We'll also continue to add new DevBytes and BizDevBytes to offer tips and tricks for improving your apps and making them more successful.



As always you can talk to us and keep track of our upcoming broadcasts, Android Studio news, and other Android developer news on the +Android Developers Google+ page.



Handling Phone Call Requests the Right Way for Users

Posted by Dirk Dougherty, Android Developer Relations

One of the things users like most about Android is the flexibility to choose which apps should handle common tasks on their devices — from opening a web page or sending an SMS to playing a music file, taking a picture, or making phone calls. This flexibility is provided by Intents.



Intents give you a powerful way to integrate your apps deeply into the system — users can even choose to let your apps replace functionality provided by system apps. In those cases, it’s essential to make sure that anything your app can’t or doesn’t handle can still be handled properly by the default system app.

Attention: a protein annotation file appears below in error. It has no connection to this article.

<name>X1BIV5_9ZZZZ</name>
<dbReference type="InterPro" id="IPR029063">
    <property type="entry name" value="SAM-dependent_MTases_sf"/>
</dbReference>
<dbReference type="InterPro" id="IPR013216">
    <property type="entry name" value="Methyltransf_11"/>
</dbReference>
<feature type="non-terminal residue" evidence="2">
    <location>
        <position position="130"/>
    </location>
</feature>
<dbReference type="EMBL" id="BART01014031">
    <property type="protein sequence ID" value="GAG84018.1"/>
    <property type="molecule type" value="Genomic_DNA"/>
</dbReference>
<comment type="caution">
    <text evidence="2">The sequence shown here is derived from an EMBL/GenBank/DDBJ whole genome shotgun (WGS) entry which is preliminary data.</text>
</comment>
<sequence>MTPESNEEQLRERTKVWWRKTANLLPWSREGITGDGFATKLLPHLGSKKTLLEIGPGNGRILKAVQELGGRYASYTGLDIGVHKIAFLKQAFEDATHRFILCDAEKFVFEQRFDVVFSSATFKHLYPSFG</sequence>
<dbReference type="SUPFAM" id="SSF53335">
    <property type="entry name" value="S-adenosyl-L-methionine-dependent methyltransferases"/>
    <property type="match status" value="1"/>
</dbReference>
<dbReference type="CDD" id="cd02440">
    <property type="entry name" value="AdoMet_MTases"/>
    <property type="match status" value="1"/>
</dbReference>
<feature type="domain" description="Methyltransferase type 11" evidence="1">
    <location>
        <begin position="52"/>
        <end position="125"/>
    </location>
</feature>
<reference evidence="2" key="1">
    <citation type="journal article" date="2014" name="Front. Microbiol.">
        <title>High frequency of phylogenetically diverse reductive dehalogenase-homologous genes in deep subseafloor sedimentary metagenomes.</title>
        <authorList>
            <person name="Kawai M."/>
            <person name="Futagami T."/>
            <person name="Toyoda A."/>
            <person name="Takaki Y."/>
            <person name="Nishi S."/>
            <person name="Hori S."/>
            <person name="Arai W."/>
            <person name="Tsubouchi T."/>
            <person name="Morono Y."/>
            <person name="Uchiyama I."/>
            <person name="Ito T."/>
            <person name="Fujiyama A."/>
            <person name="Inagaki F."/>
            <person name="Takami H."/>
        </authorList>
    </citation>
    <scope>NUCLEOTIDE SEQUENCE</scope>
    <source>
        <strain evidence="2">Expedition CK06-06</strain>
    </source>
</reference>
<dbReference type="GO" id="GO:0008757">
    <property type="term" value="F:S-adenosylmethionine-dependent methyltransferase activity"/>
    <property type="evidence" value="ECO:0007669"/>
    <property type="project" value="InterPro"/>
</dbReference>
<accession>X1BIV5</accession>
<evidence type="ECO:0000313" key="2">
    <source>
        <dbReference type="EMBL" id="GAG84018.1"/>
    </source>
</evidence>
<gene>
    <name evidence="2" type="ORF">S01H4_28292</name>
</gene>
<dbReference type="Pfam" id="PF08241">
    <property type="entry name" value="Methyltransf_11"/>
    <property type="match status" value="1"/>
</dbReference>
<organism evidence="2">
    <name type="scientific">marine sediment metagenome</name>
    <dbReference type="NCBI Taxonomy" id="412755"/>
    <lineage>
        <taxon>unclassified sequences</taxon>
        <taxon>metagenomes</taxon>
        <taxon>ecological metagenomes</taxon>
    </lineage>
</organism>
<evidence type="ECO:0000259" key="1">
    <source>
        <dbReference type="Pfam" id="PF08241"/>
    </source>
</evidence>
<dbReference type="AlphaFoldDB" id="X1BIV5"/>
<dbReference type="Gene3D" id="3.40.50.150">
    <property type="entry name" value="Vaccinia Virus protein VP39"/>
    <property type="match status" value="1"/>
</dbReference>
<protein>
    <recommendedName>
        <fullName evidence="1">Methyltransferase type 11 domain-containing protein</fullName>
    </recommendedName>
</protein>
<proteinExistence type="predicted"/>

Proper implementation and testing are especially important for apps that provide telephony services. Make sure that your app doesn't interfere with emergency calling by listening for the wrong intent — CALL_PRIVILEGED. Follow the best practices below to handle outgoing calls the right way, using the NEW_OUTGOING_CALL intent.



Listening for outgoing call requests



Apps that provide phone calling services (such as VOIP or number management) can set up Intent filters to handle outgoing call requests, such as those made from the Dialer or other installed apps. This provides a seamless integration for the user, who can transition directly to the calling service without having to redial or launch another app.